Close Close
Popular Financial Topics Discover relevant content from across the suite of ALM legal publications From the Industry More content from ThinkAdvisor and select sponsors Investment Advisor Issue Gallery Read digital editions of Investment Advisor Magazine Tax Facts Get clear, current, and reliable answers to pressing tax questions
Luminaries Awards

Financial Planning > Behavioral Finance

How to Retain Female Clients After a Spouse’s Death

Your article was successfully shared with the contacts you provided.

Advisors face a unique challenge when their female clients become widowed: Research from United Capital indicates that women are “likely to change financial advisors upon the death of their spouse” It’s an all too common occurrence; the couple may have even used the advisor for years. Yet when the advisor’s primary client – often the husband — dies, the widowed wife is left to reassess her relationship with the advisor. And if it’s not a secure one, they just might leave – despite benefitting from the advice of an experienced outside professional.

An advisor’s missteps

Obviously, many women aren’t feeling a connection with their advisors. One culprit could be lack of personalization. If the professional is offering cookie-cutter solutions to female clients, the client probably knows it. The fact is that the financial planning industry remains led and run predominantly by males. And advisors may sometimes fall prey to generalizing and stereotyping female clients, thinking of them “en masse instead of segmenting them into diverse consumer segments,” according to the United Capital study.

Financial advisors should also consider revising or replacing the financial strategy that used when the husband was alive.

“You have historical familiarity with the client, but you have to really listen carefully to their concerns and come up with a new assessment,” says Myra Natter, wealth advisor for Titus Wealth Management.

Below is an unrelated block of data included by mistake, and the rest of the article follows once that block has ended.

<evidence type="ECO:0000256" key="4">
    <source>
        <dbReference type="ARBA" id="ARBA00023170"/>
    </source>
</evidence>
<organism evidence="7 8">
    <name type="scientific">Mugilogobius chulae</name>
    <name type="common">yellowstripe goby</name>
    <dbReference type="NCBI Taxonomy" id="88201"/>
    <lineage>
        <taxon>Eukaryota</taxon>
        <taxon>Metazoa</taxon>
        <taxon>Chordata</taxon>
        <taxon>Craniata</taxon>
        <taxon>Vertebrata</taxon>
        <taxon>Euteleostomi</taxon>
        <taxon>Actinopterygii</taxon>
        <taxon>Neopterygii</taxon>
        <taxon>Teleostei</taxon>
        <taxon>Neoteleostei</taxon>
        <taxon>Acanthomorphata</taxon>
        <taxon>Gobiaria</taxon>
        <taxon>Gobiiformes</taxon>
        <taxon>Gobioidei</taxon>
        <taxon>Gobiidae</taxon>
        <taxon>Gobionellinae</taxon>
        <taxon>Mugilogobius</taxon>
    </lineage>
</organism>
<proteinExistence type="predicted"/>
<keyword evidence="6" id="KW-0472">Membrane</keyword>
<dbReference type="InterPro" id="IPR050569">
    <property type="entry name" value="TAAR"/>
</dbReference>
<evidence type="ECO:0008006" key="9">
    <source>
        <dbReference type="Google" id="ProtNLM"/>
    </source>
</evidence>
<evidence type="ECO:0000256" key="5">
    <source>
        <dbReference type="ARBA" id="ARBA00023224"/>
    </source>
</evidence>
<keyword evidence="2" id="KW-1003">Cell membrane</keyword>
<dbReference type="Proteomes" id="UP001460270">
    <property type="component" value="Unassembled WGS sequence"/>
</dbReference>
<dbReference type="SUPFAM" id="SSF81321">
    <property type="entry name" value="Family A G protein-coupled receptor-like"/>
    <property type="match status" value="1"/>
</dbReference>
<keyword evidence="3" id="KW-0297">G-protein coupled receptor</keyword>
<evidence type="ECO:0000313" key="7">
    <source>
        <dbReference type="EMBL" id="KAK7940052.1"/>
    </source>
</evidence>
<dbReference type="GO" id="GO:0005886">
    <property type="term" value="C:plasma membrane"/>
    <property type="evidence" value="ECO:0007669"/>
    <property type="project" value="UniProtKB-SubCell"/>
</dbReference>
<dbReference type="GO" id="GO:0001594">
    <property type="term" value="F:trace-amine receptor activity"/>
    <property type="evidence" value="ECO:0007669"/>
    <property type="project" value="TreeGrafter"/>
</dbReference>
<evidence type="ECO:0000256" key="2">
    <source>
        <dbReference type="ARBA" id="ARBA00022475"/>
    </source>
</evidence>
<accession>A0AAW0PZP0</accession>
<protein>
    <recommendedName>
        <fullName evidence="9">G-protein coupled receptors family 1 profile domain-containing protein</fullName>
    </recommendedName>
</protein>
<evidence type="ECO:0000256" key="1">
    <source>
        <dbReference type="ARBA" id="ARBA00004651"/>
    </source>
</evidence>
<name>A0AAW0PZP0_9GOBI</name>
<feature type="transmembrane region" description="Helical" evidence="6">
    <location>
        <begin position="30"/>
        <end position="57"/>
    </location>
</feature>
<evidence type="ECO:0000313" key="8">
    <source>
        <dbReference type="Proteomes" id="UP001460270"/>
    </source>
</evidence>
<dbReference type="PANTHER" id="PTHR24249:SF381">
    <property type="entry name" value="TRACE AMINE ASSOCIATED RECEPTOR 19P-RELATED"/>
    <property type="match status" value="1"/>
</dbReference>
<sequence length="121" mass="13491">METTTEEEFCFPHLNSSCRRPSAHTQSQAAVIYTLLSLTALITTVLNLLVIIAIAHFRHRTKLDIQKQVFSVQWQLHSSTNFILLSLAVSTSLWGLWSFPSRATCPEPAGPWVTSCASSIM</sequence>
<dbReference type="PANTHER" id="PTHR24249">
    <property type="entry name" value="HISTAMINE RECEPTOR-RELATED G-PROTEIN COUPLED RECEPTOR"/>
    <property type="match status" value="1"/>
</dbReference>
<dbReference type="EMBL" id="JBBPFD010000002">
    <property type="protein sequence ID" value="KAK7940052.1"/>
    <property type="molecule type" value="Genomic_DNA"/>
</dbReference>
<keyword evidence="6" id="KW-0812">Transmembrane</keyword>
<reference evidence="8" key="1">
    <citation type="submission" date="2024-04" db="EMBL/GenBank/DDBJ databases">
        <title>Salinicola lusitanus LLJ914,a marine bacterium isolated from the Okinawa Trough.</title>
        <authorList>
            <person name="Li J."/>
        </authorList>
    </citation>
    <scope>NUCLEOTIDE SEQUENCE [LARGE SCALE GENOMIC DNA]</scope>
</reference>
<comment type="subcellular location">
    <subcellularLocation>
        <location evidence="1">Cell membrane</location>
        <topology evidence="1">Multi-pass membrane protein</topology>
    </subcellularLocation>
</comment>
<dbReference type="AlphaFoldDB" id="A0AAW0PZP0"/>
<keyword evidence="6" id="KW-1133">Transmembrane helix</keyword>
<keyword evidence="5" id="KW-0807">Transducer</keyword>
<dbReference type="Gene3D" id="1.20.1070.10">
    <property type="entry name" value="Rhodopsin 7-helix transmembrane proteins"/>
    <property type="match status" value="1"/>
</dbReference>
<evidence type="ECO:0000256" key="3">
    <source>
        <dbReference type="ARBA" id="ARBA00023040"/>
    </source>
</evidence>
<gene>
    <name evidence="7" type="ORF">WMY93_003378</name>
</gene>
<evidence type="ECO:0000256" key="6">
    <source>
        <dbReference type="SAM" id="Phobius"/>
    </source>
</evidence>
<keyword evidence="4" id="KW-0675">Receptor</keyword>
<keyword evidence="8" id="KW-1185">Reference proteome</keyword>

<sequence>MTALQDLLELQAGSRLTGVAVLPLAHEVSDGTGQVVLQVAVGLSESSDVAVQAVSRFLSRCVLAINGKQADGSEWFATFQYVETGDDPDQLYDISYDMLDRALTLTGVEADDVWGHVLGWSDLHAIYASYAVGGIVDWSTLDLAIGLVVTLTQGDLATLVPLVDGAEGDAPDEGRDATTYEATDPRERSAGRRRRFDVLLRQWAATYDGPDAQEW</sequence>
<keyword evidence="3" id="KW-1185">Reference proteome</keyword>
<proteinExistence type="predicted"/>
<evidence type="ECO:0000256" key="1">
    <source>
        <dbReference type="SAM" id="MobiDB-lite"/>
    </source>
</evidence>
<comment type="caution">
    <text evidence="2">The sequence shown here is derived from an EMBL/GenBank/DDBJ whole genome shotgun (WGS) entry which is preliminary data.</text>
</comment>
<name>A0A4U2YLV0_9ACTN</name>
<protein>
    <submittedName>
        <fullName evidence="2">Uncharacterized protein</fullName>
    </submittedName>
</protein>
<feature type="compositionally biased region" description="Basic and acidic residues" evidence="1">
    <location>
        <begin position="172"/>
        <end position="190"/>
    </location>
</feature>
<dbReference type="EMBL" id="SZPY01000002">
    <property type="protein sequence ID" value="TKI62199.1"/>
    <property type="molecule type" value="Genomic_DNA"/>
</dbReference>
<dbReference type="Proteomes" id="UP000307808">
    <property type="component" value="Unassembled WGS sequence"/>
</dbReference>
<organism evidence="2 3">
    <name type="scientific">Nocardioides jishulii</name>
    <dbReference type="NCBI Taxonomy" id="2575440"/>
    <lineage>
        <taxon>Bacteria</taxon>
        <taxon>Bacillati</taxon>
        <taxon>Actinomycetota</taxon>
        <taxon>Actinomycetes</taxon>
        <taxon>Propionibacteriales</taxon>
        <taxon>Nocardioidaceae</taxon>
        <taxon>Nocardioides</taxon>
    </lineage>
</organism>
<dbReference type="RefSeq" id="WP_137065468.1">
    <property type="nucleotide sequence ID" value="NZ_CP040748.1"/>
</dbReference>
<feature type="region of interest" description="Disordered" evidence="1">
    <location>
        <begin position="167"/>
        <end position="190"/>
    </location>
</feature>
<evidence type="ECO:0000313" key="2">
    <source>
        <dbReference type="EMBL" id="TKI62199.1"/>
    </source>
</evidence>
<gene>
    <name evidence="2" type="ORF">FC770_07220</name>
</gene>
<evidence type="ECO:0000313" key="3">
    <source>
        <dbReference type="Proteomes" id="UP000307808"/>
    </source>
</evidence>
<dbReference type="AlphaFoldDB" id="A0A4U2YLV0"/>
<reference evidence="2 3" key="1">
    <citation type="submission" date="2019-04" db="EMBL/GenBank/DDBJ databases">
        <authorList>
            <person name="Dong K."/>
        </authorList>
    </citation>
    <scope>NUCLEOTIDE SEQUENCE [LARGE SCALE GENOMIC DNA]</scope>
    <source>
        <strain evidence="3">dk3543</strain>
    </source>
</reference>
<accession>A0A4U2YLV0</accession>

A time of transition

The onus of reestablishing the relationship – essentially starting new – with the widow is clearly on the advisor Natter says. “The client needs to feel safe and newly invested in the process,” she says. Advisors, then, can should move ahead and work on the “now,” avoiding thinking of what may have worked for the client in the past.

The female client may need a bit more explanation from the advisor, especially if the conversation is new to her and the husband previously handled the financial decisions, says Altair M. Gobo, partner at U.S. Financial Services. He admits that, if the husband was the more vocal party when it came to financial planning, then the advisor must take the time to ensure the widow is comfortable with her new financial strategy.

The right approach 

Smart advisors can also bridge the gap with compassion.

“It’s our job, especially when there’s a major change such as a death or divorce, to be empathetic and do some hand-holding,” Gobo says. And while advisors do need to be patient, especially with someone who has just experienced a death in the family, they also should avoid talking down to the client. Any client would be sensitive to that, and women are especially mindful of professionals who don’t consider them to be engaged or educated, he adds.

Fortunately, says Gobo, a new generation of advisors – and, hopefully, a more diverse one — can bring less stereotypical thinking to the business, in turn forging stronger connections with female clients in all stages of their lives.

“We decided several years back to have the younger team members at every meeting,” he says. “What happens is that you get a fresh set of eyes.” And hopefully, he adds, new ways of thinking will become commonplace for the advisor community – ultimately benefitting the clients. 


© 2024 ALM Global, LLC, All Rights Reserved. Request academic re-use from All other uses, submit a request to [email protected]. For more information visit Asset & Logo Licensing.